There was an excellent chinook salmon spawn in the upper reaches of the Sacramento, Feather, American and Yuba rivers. Not long after those redds had been covered up with gravel, however, reservoir releases dropped dramatically, leaving a large percentage of them high and dry. So, our naturally reproduced salmon numbers look like they will be dreadfully low three years from now.
With river levels down to or near the lowest allowed by law, the out-migrating juvenile salmon and steelhead will suffer heavy losses this spring. That goes for the lucky few that wiggle out of the gravel and the massive hatchery plants. The young fish will encounter the usual suspects--predatory birds and fish--but without a good flush of water, they’ll be easy marks. Strong outflow also helps fish negotiate the maze that is the Delta…this year, you can bet a good chunk of smolt will end up getting lost--and sucked up by ag diversions.
While some of the state’s hatcheries are considering trucking the young hatchery fish down past some of the toughest hazard zones, Federal managers at the Coleman National Fish Hatchery decided to let their fish run the gauntlet. Concerned more with reducing straying than actually getting live fish back to the river, they ignored all the evidence that suggests that they could lose well over 50 percent of their fish in the first 50 miles below the hatchery! Your tax dollars at work, folks!
Tough Spawn On The Coast
Things aren’t super rosy on the coastal streams, either. Lack of rain kept flows down the entire fall and in-bound adult chinook had very little water with which to deal. Conditions were so bad that I saw unspawned chinook salmon in the Eel River in January, milling around in shallow pools and waiting for the water to rise. The same thing occurred on the Mad River, where kings continued to wait to be able to spawn almost into February.
I’m not sure how long those fish can hold on. At some point, I have to believe that they’ll either just die or release their eggs randomly if the rivers don’t rise.
I in no way have a crystal ball, but looking at the evidence, I’d have to say that we could easily see salmon fishing closures in both the ocean and freshwater again in 3 years. With dewatered redds and low survival of juveniles from river to the sea, it just doesn’t look good. Steelhead Sadly, the drought has continued into steelhead season and adult fish have been piled up into the lower sections of the rivers. Anglers pounded on them in the tidewater and lower riffles of many drainages, taking advantage of the kegged-up fish--which seems a bit shortsighted to me.
At presstime, steelhead numbers appear to be pretty solid on California’s northern coastal streams…if some rain does happen in the near future, those fish should be able to get upriver and get the job done. Of course, in-river rearing and redds left dry are also concerns in a year like this.
In the Sacramento Valley, a good run of steelhead showed up in the Feather River, only to have the water drop out on them. The same was true on the American, where flows were in the 5,000 cfs range in early January of 2013. This year, flows were down to 500 cfs and potentially going to 250 cfs. Sadly, there was much red stomping and snagging occurring as of late January in the river’s upper reaches.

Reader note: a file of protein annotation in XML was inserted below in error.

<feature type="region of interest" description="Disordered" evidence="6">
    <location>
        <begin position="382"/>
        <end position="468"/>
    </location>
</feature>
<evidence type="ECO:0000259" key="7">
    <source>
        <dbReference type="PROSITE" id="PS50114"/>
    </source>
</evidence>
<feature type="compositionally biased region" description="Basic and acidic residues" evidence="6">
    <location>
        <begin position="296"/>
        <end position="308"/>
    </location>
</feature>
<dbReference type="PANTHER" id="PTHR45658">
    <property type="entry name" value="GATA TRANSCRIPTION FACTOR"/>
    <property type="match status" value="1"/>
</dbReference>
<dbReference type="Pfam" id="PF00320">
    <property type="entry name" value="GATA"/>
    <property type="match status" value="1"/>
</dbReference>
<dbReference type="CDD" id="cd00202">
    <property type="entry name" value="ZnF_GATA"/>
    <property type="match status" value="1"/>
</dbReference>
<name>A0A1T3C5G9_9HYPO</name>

Bummer too, considering we had an epic steelhead season here on my home stream last year. I was so looking forward to hooking big winter runs in my backyard this year, but cancelled my entire American River steelhead guiding season before it even started when I saw the water levels.
It’s a bit early to tell what the long-term effects on California’s steelhead will be because we still have some time left for the weather to change. I’m doing my best rain dance hoping for the skies to darken. In the meantime, it’s been a very strange 70 degrees all winter in Sacramento and I’m sure water rationing is coming.
I shudder at the thought of what will happen if we get a couple more rainless winters…old-timers talk about the drought of the mid 1970’s as being one of the things that changed California fisheries dramatically forever. Yikes!
Keep your fingers crossed and hope that the jet stream moves south!
Issue: February 2014
It’s gonna happen…I guarantee it. You put enough days in on the water and a hook is going to find its way into your skin. As a full-time guide and dad of a 7-year-old fishing fanatic, I’m in harm’s way more than most—but even weekend warriors are going to get spiked at some point.
It happens fast too. One minute you’re happily fishing and the next your day is potentially over because someone’s got a treble buried in their hand. Been there, done that!
In my experience, a lot of hooked situations occur when handling/unhooking fish. I once took a 3/0 siwash through the meat of my thumb when a salmon I was unhooking flopped…the back hook of a Kwikfish stuck me good and the fish (still hooked to the belly hook) was still wildly thrashing around on the deck! OUCH! When I worked on the Nushagak River in Alaska, every one of my guide buddies suffered a similar fate while releasing kings next to the boat.